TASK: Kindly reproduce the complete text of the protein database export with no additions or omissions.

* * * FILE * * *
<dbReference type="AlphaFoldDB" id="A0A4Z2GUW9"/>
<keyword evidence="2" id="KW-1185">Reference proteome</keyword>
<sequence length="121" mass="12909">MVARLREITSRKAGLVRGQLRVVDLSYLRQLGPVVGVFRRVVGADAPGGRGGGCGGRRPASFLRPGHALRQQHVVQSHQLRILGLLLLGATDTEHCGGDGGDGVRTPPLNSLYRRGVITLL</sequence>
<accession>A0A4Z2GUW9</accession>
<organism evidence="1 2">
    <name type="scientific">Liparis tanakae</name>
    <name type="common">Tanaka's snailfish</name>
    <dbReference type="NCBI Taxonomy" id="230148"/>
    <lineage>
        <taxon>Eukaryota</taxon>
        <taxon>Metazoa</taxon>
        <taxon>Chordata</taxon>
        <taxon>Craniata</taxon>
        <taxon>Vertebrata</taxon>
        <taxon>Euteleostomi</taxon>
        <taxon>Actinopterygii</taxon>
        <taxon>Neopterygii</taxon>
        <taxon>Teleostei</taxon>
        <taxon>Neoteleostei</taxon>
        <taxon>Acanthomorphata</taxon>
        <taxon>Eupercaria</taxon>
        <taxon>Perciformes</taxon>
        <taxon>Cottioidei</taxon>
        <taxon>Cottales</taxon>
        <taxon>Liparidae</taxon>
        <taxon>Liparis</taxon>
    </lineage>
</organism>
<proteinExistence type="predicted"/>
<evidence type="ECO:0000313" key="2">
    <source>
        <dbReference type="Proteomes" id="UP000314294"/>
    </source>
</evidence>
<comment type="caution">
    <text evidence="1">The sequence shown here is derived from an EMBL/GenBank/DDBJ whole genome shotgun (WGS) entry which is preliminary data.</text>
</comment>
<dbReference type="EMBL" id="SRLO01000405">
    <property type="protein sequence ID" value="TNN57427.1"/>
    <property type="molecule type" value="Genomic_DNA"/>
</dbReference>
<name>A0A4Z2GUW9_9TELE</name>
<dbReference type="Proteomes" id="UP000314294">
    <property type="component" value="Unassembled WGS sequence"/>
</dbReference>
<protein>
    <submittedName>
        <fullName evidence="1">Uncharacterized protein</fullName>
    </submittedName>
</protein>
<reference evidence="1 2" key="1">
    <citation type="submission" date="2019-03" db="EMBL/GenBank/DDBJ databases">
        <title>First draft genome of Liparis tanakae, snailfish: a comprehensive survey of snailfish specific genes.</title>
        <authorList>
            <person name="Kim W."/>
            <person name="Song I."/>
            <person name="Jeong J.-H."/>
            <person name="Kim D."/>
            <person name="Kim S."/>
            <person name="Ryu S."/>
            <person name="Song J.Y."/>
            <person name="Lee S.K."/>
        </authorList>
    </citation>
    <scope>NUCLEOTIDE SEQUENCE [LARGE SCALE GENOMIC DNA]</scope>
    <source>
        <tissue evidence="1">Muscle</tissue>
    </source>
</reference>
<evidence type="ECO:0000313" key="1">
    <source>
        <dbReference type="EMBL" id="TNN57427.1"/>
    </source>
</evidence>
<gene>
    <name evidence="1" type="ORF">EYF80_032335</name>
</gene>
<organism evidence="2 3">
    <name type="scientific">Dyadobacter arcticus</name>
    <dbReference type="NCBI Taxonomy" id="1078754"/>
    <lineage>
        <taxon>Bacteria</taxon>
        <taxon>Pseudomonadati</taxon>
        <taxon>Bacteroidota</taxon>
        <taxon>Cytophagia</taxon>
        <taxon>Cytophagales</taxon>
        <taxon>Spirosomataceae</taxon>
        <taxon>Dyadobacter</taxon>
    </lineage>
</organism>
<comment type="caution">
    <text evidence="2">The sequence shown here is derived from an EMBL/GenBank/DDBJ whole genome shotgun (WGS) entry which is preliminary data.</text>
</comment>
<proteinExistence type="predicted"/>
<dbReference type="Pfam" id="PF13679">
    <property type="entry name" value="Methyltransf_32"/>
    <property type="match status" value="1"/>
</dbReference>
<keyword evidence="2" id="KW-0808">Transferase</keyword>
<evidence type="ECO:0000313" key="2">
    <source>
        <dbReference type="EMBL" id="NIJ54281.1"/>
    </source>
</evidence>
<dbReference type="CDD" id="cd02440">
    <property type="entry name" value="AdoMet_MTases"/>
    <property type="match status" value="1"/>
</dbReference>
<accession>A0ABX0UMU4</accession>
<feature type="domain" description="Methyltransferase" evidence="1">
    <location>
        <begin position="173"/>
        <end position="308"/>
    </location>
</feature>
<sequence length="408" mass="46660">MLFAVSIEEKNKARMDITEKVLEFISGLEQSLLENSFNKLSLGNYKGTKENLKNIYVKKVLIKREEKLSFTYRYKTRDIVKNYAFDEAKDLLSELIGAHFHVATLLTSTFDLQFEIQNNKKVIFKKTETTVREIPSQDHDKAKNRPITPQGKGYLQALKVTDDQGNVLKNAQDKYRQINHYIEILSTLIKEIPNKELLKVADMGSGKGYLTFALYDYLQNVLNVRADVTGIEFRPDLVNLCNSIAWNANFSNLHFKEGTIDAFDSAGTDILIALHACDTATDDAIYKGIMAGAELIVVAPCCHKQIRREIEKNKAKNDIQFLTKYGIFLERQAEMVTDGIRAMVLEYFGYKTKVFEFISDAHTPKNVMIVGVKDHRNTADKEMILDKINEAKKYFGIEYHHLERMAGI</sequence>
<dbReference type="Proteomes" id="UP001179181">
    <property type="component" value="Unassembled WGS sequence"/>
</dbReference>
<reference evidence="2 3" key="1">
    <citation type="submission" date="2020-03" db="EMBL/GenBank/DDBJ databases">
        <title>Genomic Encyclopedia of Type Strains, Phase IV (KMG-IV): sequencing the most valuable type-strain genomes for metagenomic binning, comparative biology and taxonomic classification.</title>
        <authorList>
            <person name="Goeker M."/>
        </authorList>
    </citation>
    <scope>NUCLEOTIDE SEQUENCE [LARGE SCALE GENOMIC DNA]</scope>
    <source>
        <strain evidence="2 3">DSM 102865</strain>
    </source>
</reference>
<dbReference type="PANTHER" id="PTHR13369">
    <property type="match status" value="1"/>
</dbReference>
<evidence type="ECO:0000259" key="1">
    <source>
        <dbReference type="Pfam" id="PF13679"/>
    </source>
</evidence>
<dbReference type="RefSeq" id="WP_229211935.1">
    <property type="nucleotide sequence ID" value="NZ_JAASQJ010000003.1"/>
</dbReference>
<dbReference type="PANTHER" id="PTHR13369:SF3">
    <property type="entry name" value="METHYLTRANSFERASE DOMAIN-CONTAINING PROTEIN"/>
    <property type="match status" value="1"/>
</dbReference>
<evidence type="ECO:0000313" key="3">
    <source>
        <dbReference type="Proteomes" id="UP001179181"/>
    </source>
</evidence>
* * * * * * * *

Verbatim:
<dbReference type="AlphaFoldDB" id="A0A4Z2GUW9"/>
<keyword evidence="2" id="KW-1185">Reference proteome</keyword>
<sequence length="121" mass="12909">MVARLREITSRKAGLVRGQLRVVDLSYLRQLGPVVGVFRRVVGADAPGGRGGGCGGRRPASFLRPGHALRQQHVVQSHQLRILGLLLLGATDTEHCGGDGGDGVRTPPLNSLYRRGVITLL</sequence>
<accession>A0A4Z2GUW9</accession>
<organism evidence="1 2">
    <name type="scientific">Liparis tanakae</name>
    <name type="common">Tanaka's snailfish</name>
    <dbReference type="NCBI Taxonomy" id="230148"/>
    <lineage>
        <taxon>Eukaryota</taxon>
        <taxon>Metazoa</taxon>
        <taxon>Chordata</taxon>
        <taxon>Craniata</taxon>
        <taxon>Vertebrata</taxon>
        <taxon>Euteleostomi</taxon>
        <taxon>Actinopterygii</taxon>
        <taxon>Neopterygii</taxon>
        <taxon>Teleostei</taxon>
        <taxon>Neoteleostei</taxon>
        <taxon>Acanthomorphata</taxon>
        <taxon>Eupercaria</taxon>
        <taxon>Perciformes</taxon>
        <taxon>Cottioidei</taxon>
        <taxon>Cottales</taxon>
        <taxon>Liparidae</taxon>
        <taxon>Liparis</taxon>
    </lineage>
</organism>
<proteinExistence type="predicted"/>
<evidence type="ECO:0000313" key="2">
    <source>
        <dbReference type="Proteomes" id="UP000314294"/>
    </source>
</evidence>
<comment type="caution">
    <text evidence="1">The sequence shown here is derived from an EMBL/GenBank/DDBJ whole genome shotgun (WGS) entry which is preliminary data.</text>
</comment>
<dbReference type="EMBL" id="SRLO01000405">
    <property type="protein sequence ID" value="TNN57427.1"/>
    <property type="molecule type" value="Genomic_DNA"/>
</dbReference>
<name>A0A4Z2GUW9_9TELE</name>
<dbReference type="Proteomes" id="UP000314294">
    <property type="component" value="Unassembled WGS sequence"/>
</dbReference>
<protein>
    <submittedName>
        <fullName evidence="1">Uncharacterized protein</fullName>
    </submittedName>
</protein>
<reference evidence="1 2" key="1">
    <citation type="submission" date="2019-03" db="EMBL/GenBank/DDBJ databases">
        <title>First draft genome of Liparis tanakae, snailfish: a comprehensive survey of snailfish specific genes.</title>
        <authorList>
            <person name="Kim W."/>
            <person name="Song I."/>
            <person name="Jeong J.-H."/>
            <person name="Kim D."/>
            <person name="Kim S."/>
            <person name="Ryu S."/>
            <person name="Song J.Y."/>
            <person name="Lee S.K."/>
        </authorList>
    </citation>
    <scope>NUCLEOTIDE SEQUENCE [LARGE SCALE GENOMIC DNA]</scope>
    <source>
        <tissue evidence="1">Muscle</tissue>
    </source>
</reference>
<evidence type="ECO:0000313" key="1">
    <source>
        <dbReference type="EMBL" id="TNN57427.1"/>
    </source>
</evidence>
<gene>
    <name evidence="1" type="ORF">EYF80_032335</name>
</gene>
<organism evidence="2 3">
    <name type="scientific">Dyadobacter arcticus</name>
    <dbReference type="NCBI Taxonomy" id="1078754"/>
    <lineage>
        <taxon>Bacteria</taxon>
        <taxon>Pseudomonadati</taxon>
        <taxon>Bacteroidota</taxon>
        <taxon>Cytophagia</taxon>
        <taxon>Cytophagales</taxon>
        <taxon>Spirosomataceae</taxon>
        <taxon>Dyadobacter</taxon>
    </lineage>
</organism>
<comment type="caution">
    <text evidence="2">The sequence shown here is derived from an EMBL/GenBank/DDBJ whole genome shotgun (WGS) entry which is preliminary data.</text>
</comment>
<proteinExistence type="predicted"/>
<dbReference type="Pfam" id="PF13679">
    <property type="entry name" value="Methyltransf_32"/>
    <property type="match status" value="1"/>
</dbReference>
<keyword evidence="2" id="KW-0808">Transferase</keyword>
<evidence type="ECO:0000313" key="2">
    <source>
        <dbReference type="EMBL" id="NIJ54281.1"/>
    </source>
</evidence>
<dbReference type="CDD" id="cd02440">
    <property type="entry name" value="AdoMet_MTases"/>
    <property type="match status" value="1"/>
</dbReference>
<accession>A0ABX0UMU4</accession>
<feature type="domain" description="Methyltransferase" evidence="1">
    <location>
        <begin position="173"/>
        <end position="308"/>
    </location>
</feature>
<sequence length="408" mass="46660">MLFAVSIEEKNKARMDITEKVLEFISGLEQSLLENSFNKLSLGNYKGTKENLKNIYVKKVLIKREEKLSFTYRYKTRDIVKNYAFDEAKDLLSELIGAHFHVATLLTSTFDLQFEIQNNKKVIFKKTETTVREIPSQDHDKAKNRPITPQGKGYLQALKVTDDQGNVLKNAQDKYRQINHYIEILSTLIKEIPNKELLKVADMGSGKGYLTFALYDYLQNVLNVRADVTGIEFRPDLVNLCNSIAWNANFSNLHFKEGTIDAFDSAGTDILIALHACDTATDDAIYKGIMAGAELIVVAPCCHKQIRREIEKNKAKNDIQFLTKYGIFLERQAEMVTDGIRAMVLEYFGYKTKVFEFISDAHTPKNVMIVGVKDHRNTADKEMILDKINEAKKYFGIEYHHLERMAGI</sequence>
<dbReference type="Proteomes" id="UP001179181">
    <property type="component" value="Unassembled WGS sequence"/>
</dbReference>
<reference evidence="2 3" key="1">
    <citation type="submission" date="2020-03" db="EMBL/GenBank/DDBJ databases">
        <title>Genomic Encyclopedia of Type Strains, Phase IV (KMG-IV): sequencing the most valuable type-strain genomes for metagenomic binning, comparative biology and taxonomic classification.</title>
        <authorList>
            <person name="Goeker M."/>
        </authorList>
    </citation>
    <scope>NUCLEOTIDE SEQUENCE [LARGE SCALE GENOMIC DNA]</scope>
    <source>
        <strain evidence="2 3">DSM 102865</strain>
    </source>
</reference>
<dbReference type="PANTHER" id="PTHR13369">
    <property type="match status" value="1"/>
</dbReference>
<evidence type="ECO:0000259" key="1">
    <source>
        <dbReference type="Pfam" id="PF13679"/>
    </source>
</evidence>
<dbReference type="RefSeq" id="WP_229211935.1">
    <property type="nucleotide sequence ID" value="NZ_JAASQJ010000003.1"/>
</dbReference>
<dbReference type="PANTHER" id="PTHR13369:SF3">
    <property type="entry name" value="METHYLTRANSFERASE DOMAIN-CONTAINING PROTEIN"/>
    <property type="match status" value="1"/>
</dbReference>
<evidence type="ECO:0000313" key="3">
    <source>
        <dbReference type="Proteomes" id="UP001179181"/>
    </source>
</evidence>